FINRA Arbitration Lawyer, Russell L. Forkey, Esq.
Morgan Stanley & Co. Incorporated (CRD #8209, New York, New York) submitted a Letter of Acceptance, Waiver and Consent in which the firm was censured and fined $375,000. Without admitting or denying the findings, the firm consented to the described sanctions and to the entry of findings that a former associated person and employee of the firm in its New York Position Services Group (NYPS) misappropriated approximately $2.5 million from the firm, institutional firm customers and a firm counterparty by entering, or causing to be entered, numerous false journal entries into the firm’s electronic system to transfer and credit money associated with corporate actions. The findings stated that the former employee entered, or caused to be entered, into the firm’s electronic system requests for checks to be issued to his shell corporation against the suspense and/or fee accounts that he was using to misappropriate funds. The findings also stated that the firm’s former employee entered some check requests himself, which NYPS employees that reported to him later approved. The findings also included that the former employee caused employees who reported to him to enter check requests, and he used the identification number and password of another NYPS employee who reported to him to enter the remaining check requests; he later approved all of the check requests.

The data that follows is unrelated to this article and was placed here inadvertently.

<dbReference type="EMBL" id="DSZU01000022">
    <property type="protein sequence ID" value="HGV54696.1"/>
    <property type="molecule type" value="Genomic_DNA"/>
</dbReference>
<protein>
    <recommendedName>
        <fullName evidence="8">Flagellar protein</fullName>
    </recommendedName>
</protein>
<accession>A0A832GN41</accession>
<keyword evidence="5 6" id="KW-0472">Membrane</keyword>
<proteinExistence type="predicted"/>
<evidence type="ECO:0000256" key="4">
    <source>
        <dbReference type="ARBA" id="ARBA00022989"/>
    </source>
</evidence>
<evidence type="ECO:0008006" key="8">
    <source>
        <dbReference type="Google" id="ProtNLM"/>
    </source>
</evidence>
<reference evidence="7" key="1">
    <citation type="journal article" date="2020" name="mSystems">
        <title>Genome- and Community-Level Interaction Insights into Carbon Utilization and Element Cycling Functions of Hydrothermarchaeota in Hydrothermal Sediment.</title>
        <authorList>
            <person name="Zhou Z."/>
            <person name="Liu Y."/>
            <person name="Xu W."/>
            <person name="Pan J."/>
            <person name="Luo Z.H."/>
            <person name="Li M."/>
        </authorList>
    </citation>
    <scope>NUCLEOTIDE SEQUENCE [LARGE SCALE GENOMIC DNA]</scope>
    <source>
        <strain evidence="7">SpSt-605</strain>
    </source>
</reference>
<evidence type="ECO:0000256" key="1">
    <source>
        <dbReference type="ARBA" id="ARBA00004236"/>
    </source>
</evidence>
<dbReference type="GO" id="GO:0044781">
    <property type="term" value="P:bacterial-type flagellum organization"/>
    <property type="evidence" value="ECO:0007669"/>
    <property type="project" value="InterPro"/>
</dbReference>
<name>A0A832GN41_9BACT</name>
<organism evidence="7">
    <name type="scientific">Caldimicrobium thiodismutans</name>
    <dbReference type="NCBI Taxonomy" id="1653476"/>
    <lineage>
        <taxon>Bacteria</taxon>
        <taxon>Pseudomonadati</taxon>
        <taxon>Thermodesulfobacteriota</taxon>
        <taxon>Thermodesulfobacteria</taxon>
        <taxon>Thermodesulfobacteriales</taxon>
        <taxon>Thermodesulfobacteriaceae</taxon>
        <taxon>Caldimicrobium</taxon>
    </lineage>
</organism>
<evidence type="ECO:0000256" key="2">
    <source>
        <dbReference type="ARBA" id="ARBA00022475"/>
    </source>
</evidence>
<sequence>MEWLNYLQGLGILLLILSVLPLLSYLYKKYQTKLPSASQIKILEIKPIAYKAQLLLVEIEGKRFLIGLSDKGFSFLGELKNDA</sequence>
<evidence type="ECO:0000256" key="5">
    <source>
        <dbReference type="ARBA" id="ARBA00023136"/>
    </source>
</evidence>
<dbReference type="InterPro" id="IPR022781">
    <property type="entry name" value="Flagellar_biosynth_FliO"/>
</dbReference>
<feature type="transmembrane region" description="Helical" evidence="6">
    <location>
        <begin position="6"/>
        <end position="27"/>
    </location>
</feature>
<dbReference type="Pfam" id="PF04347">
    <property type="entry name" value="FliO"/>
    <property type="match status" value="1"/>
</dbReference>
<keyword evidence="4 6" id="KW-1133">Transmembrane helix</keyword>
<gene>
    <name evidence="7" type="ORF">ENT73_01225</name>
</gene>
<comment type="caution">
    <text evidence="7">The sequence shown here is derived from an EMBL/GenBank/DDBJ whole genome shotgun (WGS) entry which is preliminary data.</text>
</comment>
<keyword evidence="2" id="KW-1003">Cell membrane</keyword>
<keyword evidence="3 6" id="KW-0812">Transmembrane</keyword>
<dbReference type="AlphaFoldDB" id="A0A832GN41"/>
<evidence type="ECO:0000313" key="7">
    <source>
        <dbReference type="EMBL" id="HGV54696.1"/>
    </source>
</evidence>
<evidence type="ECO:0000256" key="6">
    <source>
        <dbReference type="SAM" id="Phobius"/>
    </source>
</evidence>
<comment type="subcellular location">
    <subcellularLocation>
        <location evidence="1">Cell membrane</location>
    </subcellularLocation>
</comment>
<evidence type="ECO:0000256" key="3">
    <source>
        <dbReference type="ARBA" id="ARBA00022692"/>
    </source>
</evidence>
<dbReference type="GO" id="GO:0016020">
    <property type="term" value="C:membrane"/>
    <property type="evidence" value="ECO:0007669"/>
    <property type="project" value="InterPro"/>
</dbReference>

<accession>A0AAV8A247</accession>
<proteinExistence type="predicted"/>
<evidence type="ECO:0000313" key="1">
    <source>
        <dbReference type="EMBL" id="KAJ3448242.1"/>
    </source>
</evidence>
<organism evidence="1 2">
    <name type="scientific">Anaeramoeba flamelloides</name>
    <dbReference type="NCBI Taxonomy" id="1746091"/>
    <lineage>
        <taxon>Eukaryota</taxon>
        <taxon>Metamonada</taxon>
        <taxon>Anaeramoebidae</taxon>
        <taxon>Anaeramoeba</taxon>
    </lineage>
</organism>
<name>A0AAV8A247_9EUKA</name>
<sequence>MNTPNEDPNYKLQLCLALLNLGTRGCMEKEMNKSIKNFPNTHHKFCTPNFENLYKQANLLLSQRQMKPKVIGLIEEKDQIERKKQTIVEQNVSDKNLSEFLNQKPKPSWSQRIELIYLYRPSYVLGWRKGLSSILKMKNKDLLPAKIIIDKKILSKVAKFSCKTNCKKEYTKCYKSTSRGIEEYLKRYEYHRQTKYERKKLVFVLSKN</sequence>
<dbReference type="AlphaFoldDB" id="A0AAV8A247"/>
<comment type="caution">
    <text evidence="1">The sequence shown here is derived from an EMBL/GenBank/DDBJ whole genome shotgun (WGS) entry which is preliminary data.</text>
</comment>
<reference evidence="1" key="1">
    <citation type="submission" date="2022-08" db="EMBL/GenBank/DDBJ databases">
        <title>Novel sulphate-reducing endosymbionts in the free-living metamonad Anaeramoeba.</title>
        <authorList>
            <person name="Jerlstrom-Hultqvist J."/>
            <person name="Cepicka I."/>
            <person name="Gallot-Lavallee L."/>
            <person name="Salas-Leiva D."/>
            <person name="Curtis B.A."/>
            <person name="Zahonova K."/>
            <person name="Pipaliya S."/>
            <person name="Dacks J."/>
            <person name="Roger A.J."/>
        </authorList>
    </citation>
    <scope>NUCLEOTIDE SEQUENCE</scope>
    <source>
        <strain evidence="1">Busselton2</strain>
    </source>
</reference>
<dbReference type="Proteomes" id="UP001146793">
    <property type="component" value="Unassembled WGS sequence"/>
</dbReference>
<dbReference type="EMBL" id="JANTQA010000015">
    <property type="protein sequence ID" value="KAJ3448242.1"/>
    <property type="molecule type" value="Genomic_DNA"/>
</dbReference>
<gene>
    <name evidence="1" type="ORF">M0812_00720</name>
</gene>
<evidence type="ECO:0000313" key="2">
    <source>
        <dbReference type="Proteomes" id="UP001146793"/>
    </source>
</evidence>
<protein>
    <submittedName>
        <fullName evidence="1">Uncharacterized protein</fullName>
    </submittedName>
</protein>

FINRA found that the firm failed to establish and implement an adequate system of follow-up and review of journal entries and adequate procedures for reviewing and approving check requests related to corporate actions. FINRA also found that the firm did not have any procedure to review the former associated person’s check requests and journal entries. In addition, FINRA determined that the firm failed to properly supervise the former associated person and failed to detect that he entered, or caused to be entered, false check requests and false journal entries related to corporate actions, which allowed him to misappropriate approximately $2.5 million from the firm, its institutional customers and a firm counterparty. Moreover, FINRA found that the firm introduced a new system, the Summary of Manual Journals (SOMJ), to replace the review of all journal entries and require the review and approval of journal entries that the firm determined to be high priority. Furthermore, the findings stated that these journal entries remained on the SOMJs until a supervisor reviewed and approved them, and the former associated person was assigned to review and approve all high-priority journal entries flagged on the SOMJs, including his own. The findings also stated that the firm assigned some NYPS supervisors, all of whom reported directly to the former associated person, to review and approve journal entries flagged on SOMJs, but nobody was assigned to review high-priority journal entries entered by anyone not on one of those teams, including the former associated person. The findings also included that the firm failed to have a system to inform NYPS management if journal entries flagged on the SOMJs were not approved.FINRA found that the former associated person made numerous journal entries, some of which were flagged as high-priority; he approved several of them; many were not reviewed and were listed on the SOMJs pending approval at the time of his termination. FINRA also found that check requests NYPS personnel entered were required to be approved by another NYPS employee, but the firm did not require the person approving the check to be a supervisor or have supervisory responsibility; as a result, NYPS associates approved check requests an NYPS supervisor entered, and entered check requests on a supervisor’s behalf, which the supervisor subsequently approved. In addition, FINRA determined that the firm did not require any review to determine if the check request was associated with a corporate action and the approver simply ensured that all the required information was included in the check request. (FINRA Case #2009017072302).